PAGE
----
Theft

noun
1. the act of stealing; the wrongful taking and carrying away of the personal goods or property of another.
2. an instance of this.
3. Archaic . something stolen.

Our culture is celebrity mad.

I’m not making a value judgement on that, I’m merely making an observation that the times and the culture in which we live have a serious obsession with celebrity and status. Whether it be through TV shows with minor-celebrities desperately trying to get more attention by living in a jungle or talent competitions enticing unwitting members of the public with the promise of stardom, we’re fascinated by celebrities, their lives, their styles.

But what happens when that celebrity culture begins to seep into areas where it is neither helpful nor wanted? What do we do when our obsession with making much of people hinders the very job they are trying to do? How do we address the issue of ‘celebrity’ worship leaders?

Firstly, let me say that I recognise that there are certain worship leaders who are extremely good at their job and God has clearly entrusted them with new songs and abilities. And let me also say that very rarely is it the worship leader that creates their ‘celebrity’ status. It is the culture and industry that has been built around them that troubles me.

Alarm bells began to ring for me one summer when I looked to buy a CD by one of these high-profile worship leaders and there was an option to purchase ‘signed copies’ of the album. Why would I want the signature of a worship leader on a CD? Is not the whole point of a worship leader is to point to Jesus and become virtually invisible. I can appreciate that an artist is proud of his or her work and pleased with how the album has turned out. But signed copies of a ‘worship album’ somewhat misses the point surely? There is a difference in between ‘selling art’ and ‘selling worship’ – a topic to unpack in a later post perhaps.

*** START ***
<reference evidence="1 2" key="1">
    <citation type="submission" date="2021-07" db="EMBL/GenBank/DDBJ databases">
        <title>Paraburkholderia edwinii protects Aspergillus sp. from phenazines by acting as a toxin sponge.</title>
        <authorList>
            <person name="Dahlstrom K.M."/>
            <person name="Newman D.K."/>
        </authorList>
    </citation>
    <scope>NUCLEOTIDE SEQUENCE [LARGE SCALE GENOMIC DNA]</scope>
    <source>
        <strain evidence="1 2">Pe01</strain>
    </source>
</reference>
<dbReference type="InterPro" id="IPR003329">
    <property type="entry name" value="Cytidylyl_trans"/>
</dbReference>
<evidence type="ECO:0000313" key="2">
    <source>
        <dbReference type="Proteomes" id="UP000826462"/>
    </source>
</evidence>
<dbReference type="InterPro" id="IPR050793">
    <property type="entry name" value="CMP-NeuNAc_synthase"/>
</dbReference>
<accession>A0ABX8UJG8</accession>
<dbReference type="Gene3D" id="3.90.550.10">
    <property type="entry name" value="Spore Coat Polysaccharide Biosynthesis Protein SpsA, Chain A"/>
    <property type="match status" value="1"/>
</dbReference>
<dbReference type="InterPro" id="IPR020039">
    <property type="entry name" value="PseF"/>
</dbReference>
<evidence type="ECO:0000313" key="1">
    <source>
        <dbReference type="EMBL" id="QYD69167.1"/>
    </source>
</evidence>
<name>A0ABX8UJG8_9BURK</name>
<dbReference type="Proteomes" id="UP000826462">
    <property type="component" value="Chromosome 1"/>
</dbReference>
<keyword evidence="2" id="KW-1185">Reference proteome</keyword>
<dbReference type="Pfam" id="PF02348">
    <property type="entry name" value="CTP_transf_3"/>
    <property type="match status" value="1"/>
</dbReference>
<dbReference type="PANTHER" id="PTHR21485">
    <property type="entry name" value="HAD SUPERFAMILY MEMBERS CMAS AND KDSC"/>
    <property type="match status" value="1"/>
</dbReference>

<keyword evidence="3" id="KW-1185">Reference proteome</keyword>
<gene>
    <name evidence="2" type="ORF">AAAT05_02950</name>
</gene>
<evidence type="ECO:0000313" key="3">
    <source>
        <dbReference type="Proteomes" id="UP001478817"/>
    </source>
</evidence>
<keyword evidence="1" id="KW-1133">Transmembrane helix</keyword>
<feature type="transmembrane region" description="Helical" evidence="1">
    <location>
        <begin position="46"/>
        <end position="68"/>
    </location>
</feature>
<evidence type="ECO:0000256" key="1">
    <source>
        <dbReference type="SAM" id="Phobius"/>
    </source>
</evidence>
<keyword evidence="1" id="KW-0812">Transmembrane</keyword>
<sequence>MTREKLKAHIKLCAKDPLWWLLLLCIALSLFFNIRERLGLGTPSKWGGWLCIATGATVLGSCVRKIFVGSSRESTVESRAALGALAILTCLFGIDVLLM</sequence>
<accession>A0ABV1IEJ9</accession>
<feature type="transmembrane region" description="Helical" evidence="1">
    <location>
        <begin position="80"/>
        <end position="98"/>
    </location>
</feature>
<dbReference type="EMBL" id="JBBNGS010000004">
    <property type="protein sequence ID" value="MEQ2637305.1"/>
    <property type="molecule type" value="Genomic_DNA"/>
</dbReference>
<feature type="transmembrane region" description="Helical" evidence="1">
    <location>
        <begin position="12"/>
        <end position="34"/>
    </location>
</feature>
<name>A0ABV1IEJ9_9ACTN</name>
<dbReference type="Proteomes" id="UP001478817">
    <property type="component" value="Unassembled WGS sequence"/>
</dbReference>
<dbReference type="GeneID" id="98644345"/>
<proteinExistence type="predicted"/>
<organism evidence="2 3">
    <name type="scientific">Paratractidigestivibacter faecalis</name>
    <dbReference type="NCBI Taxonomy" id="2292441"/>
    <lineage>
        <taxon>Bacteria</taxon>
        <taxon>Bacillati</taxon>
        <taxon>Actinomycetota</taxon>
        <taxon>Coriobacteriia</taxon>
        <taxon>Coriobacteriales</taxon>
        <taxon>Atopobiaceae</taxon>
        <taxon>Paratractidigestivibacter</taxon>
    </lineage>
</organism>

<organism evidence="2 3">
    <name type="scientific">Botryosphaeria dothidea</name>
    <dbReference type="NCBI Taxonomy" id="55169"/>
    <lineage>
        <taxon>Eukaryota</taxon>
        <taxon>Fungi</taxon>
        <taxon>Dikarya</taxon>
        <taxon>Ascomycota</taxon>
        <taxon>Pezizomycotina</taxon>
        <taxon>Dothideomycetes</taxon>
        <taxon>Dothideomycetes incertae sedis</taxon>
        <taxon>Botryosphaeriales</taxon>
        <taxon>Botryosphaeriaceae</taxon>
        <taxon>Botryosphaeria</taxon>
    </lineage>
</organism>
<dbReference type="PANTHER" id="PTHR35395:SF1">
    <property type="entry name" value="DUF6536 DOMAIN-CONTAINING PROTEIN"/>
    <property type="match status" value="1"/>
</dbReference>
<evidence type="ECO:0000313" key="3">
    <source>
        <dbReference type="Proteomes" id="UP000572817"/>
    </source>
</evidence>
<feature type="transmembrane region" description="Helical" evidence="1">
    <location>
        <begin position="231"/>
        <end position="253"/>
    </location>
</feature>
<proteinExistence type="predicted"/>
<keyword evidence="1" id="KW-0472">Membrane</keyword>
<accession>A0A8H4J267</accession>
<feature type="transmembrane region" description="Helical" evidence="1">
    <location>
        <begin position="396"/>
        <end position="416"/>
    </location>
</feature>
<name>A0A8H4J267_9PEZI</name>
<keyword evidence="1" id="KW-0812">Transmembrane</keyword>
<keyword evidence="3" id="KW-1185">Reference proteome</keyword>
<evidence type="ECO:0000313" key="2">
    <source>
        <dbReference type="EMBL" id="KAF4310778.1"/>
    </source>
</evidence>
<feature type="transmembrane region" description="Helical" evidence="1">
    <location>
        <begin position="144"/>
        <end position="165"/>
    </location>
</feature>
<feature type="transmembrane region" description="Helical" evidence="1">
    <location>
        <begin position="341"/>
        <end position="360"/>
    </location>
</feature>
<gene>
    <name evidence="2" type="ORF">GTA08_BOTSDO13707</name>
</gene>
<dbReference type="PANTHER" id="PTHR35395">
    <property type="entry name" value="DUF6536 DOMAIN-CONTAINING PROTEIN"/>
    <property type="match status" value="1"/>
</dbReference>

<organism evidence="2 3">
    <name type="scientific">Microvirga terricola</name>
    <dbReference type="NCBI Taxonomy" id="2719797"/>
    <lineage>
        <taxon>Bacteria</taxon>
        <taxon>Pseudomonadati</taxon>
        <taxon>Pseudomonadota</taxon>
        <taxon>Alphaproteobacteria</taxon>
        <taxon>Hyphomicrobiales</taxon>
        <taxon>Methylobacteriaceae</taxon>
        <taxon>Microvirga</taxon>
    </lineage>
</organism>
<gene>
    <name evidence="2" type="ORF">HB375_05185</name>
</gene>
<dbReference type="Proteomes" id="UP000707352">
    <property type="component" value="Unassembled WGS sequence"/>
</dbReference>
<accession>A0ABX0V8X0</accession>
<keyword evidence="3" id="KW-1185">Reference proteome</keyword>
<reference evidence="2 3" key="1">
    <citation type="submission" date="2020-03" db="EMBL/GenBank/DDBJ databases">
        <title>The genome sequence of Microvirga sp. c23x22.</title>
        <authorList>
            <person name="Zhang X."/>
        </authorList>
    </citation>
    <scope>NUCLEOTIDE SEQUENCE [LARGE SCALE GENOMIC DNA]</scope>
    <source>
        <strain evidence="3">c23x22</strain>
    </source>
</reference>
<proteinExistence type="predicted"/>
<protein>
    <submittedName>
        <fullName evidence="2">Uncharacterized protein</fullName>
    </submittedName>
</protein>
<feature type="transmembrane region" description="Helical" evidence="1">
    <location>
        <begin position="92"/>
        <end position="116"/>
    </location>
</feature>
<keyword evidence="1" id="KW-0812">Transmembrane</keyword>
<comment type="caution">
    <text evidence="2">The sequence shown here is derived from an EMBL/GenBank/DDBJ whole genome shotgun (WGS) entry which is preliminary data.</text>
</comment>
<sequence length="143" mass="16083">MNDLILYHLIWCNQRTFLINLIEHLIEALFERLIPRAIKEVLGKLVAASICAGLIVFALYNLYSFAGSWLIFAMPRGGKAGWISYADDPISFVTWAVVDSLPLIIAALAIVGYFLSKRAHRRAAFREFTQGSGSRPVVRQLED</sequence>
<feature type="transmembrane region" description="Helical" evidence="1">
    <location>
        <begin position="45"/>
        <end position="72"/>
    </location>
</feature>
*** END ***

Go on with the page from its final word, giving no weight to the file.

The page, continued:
The point is this – There is no room in worship for any celebrities other than God. Even within the Trinity – God the Father, God the Son and God the Holy Spirit – no one member of the Godhead ever puts themself above the others. There is no self-promotion. The Father does not exalt himself but instead he glorifies, and is glorified by, the Son (John 8:54). The Son does not exalt himself but seeks to glorify, and is glorified by, the Father (John 17:1). The Spirit likewise does not seek to draw attention to himself but is glorified in his works with the Father and the Son.

I’m involved in leading worship; I have been for some time. I’ve had the privilege of working and worshipping with some high-profile worship leaders. I now have a certain level of responsibility to lead a worship team at the church I’m part of. The responsibility is to lead the others in the church in worship; to take them to a place where they can engage with God. There is absolutely no room for me to ever turn it into the Jimmy Orr show.

Worship is to God, for God and about God. And all the time we let this celebrity culture invade our worship world I can’t help but fear that we’re robbing God of that which he alone is due.

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